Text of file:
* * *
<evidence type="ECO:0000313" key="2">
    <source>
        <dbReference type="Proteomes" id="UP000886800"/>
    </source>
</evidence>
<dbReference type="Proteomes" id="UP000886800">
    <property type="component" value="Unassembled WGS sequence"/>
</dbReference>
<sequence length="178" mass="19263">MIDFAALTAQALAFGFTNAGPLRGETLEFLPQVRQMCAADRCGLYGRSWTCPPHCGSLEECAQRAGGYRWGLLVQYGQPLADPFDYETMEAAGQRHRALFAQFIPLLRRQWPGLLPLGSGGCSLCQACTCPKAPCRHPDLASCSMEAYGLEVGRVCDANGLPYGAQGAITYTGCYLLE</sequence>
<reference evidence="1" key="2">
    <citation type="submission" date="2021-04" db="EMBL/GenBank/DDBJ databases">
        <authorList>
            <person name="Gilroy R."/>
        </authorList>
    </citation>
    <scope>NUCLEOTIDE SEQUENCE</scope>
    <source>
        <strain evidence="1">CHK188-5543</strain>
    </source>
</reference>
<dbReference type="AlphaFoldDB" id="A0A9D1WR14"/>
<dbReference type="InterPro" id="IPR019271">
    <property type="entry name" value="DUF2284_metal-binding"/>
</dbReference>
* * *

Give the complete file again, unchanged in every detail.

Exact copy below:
<evidence type="ECO:0000313" key="2">
    <source>
        <dbReference type="Proteomes" id="UP000886800"/>
    </source>
</evidence>
<dbReference type="Proteomes" id="UP000886800">
    <property type="component" value="Unassembled WGS sequence"/>
</dbReference>
<sequence length="178" mass="19263">MIDFAALTAQALAFGFTNAGPLRGETLEFLPQVRQMCAADRCGLYGRSWTCPPHCGSLEECAQRAGGYRWGLLVQYGQPLADPFDYETMEAAGQRHRALFAQFIPLLRRQWPGLLPLGSGGCSLCQACTCPKAPCRHPDLASCSMEAYGLEVGRVCDANGLPYGAQGAITYTGCYLLE</sequence>
<reference evidence="1" key="2">
    <citation type="submission" date="2021-04" db="EMBL/GenBank/DDBJ databases">
        <authorList>
            <person name="Gilroy R."/>
        </authorList>
    </citation>
    <scope>NUCLEOTIDE SEQUENCE</scope>
    <source>
        <strain evidence="1">CHK188-5543</strain>
    </source>
</reference>
<dbReference type="AlphaFoldDB" id="A0A9D1WR14"/>
<dbReference type="InterPro" id="IPR019271">
    <property type="entry name" value="DUF2284_metal-binding"/>
</dbReference>